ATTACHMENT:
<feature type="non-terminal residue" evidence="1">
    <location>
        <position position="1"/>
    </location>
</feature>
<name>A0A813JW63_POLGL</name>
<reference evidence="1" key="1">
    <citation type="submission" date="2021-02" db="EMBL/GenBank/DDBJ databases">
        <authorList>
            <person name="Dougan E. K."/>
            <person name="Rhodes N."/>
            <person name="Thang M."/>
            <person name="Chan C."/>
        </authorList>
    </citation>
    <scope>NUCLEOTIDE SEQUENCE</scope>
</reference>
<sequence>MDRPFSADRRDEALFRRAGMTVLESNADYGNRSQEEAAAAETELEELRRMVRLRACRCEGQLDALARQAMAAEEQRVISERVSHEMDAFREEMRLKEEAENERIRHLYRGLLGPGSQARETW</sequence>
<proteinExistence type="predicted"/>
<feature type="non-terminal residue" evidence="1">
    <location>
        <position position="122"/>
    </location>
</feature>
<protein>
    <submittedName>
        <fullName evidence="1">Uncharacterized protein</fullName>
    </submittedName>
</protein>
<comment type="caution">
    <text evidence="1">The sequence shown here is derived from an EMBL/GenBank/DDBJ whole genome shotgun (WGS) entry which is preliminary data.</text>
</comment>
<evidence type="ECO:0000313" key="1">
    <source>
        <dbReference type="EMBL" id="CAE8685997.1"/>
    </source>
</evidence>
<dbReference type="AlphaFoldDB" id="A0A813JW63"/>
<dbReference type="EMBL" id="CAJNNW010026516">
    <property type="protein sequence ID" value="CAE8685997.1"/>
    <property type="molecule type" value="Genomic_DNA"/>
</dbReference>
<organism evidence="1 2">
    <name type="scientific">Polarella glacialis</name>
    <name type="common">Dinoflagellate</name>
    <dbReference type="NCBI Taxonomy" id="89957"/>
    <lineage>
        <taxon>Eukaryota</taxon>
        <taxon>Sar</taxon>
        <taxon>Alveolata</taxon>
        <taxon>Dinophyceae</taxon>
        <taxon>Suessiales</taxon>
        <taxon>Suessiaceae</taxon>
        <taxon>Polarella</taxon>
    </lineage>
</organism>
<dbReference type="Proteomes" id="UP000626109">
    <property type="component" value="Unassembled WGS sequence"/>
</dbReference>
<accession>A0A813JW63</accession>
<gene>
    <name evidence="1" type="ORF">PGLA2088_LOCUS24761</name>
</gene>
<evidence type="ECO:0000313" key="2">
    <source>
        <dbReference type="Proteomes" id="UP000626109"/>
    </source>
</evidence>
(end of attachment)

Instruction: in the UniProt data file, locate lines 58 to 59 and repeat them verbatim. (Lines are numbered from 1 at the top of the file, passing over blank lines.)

    <property type="component" value="Unassembled WGS sequence"/>
</dbReference>